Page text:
Scott 

I’m wondering how you could even survive on 25% of your body’s blood?

 

Jeff 

The only thing I can say is, it was because I had a whole lot of people praying for me and also the tourniquet. He’s one of my really good friends now – his name is Judson Smith. He’s the one who put the tourniquet on my arm – that played a key role in saving my life. I also think that everybody praying played a key role in saving my life because I don’t understand how I could survive and stay conscious with just 25% of my blood.

 

Scott 

That’s the other thing – you were conscious the whole time! So, your mom got a ride to Duke, but your stepdad stayed behind to pack a bag and make sure the house, furnitures, and everything else is secured inside. Then, he had to call your sister. Where was your sister at this time?

 

Jeff 

My sister was living in a town about 3 hours away. She had gone to college and got married. When she got married, they moved about 3 hours away. She was at work when my accident happened. You’re right – my stepdad had to stay around because everybody can’t just go somewhere that’s 2-hours away without anything. So, he stayed around to pack a bag while a friend drove my mom to the hospital. As soon as she heard the news, she went out the door and left, but my dad or my stepdad stuck around to call my sister. My sister and I were always very close. She’s three and a half years older than me. Me, my mom, and my sister have always been really close. My parents got divorced when I was in 3rd grade, so there was always just me, my mom, and my sister – we became really, really tight. My stepdad knew the effect that my accident was going to have on my sister – now, this was way back before social media and things like that, so the chances of her finding out about this was tougher – but he didn’t want her to hear about it from anybody outside of our family, so he stuck around and he made that phone call to my sister.

 

Scott 

Let’s hear from your sister – her name is Christi – about getting that phone call.

 

Christi

My name is Christi Thompson and I am Jeff’s sister. At the time of my brother’s accident, I was studying in college and working a part-time job at a makeup counter in a department store in Spartanburg, South Carolina. The day of Jeff’s accident was just a typical day. That day, the phone rang at my counter. It was my manager asking me to come to her office, which was out of the ordinary. If she needed me, at any other times, she would just come to find me. She had never asked me to come to her office before, so I felt like something must be wrong. My first thought was that I had made a customer mad, so I was trying to replay the day’s events as I made my way to her office. When I reached her office door and saw the look on her face, I had a physical reaction. I felt sick on my stomach and I just wanted to yell, “What?! Just tell me who is it! Who died?!”

 

I don’t think I said anything at all. She handed me the phone and told me that my stepdad needed to speak to me. I was in panic mode at that point. He spoke to me so calmly, but I could also hear that he was trying to mask his emotions. Time seemed to stand still and race at the same time – the room seemed to be spinning. He told me, “There had been an accident. Jeff’s arm had been severed. He is being airlifted to Duke.” The word ‘severed’ just seemed to bounce around in my brain. A picture of my brother with a really deep cut on his arm immediately formed in my head. Then, it was like the word ‘severed’ sunk in – I knew that it meant ‘cut off’, but it was just hard to accept that. I said, “Does that mean cut off or badly cut?” and hoped that I was wrong about what it meant. To this day, I still don’t like that word. Again, my mom was racing. My first thought was that I had to get there. Duke was over 3 hours away, and I still had to pack my bags. My manager was kind enough to drive me home so that I could throw some things together and get to Duke. I needed to be with my family so badly. I needed to see my brother’s face. As she drove me home, all I could do between the tears was pray. I felt, like, I was a million miles away from where I needed to be and time was standing still, but I knew that God heard my prayers.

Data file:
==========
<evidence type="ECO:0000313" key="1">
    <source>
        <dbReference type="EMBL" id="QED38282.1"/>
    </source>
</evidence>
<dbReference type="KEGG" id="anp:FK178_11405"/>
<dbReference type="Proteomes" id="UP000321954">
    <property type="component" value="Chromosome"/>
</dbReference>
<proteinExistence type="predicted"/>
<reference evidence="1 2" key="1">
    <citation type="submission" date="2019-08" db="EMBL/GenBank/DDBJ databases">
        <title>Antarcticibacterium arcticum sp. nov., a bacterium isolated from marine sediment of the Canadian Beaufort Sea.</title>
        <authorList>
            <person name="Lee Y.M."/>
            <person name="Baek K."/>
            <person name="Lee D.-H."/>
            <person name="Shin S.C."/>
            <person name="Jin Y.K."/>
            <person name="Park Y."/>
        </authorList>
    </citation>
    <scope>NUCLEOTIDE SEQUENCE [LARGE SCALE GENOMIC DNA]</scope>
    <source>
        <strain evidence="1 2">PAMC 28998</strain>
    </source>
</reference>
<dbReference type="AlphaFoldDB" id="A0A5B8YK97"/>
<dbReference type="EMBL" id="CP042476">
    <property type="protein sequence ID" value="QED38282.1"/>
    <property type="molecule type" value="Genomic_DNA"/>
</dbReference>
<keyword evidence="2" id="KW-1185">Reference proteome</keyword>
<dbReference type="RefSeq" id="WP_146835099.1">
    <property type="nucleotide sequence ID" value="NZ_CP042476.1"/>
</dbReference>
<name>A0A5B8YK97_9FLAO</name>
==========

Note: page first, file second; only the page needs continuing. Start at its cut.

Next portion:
Scott 

It sounds like it was pretty traumatic for her to hear that news.

 

Jeff 

Extremely traumatic. It would have been the same for me if I had heard something like that happen to my sister – I would drop everything, get to wherever she is, and do whatever I can to help her. I wouldn’t expect anything less from her when this happened to me. Yes, going through my accident was really tough, and it’s really hard to describe how painful it was. Most people would know what it’s like to break a bone or to dislocate something, but to experience it all at the same time – to have your skin, basically, torn and your bones breaking into half – that pain was unbearable. Knowing what I put my family through was brutal. I never want to cause my family any issues. After I lost my arm, I always tried to pretend like I was okay because I didn’t want my family to worry about me. One of the things that probably still bothers me a little bit is the fact that I put my family and co-workers through such a traumatic situation. I played baseball with quite a few of my co-workers – we were either on the same team or playing against each other – so, these guys were my friends. Just knowing that my accident put everybody through that was tough to deal with.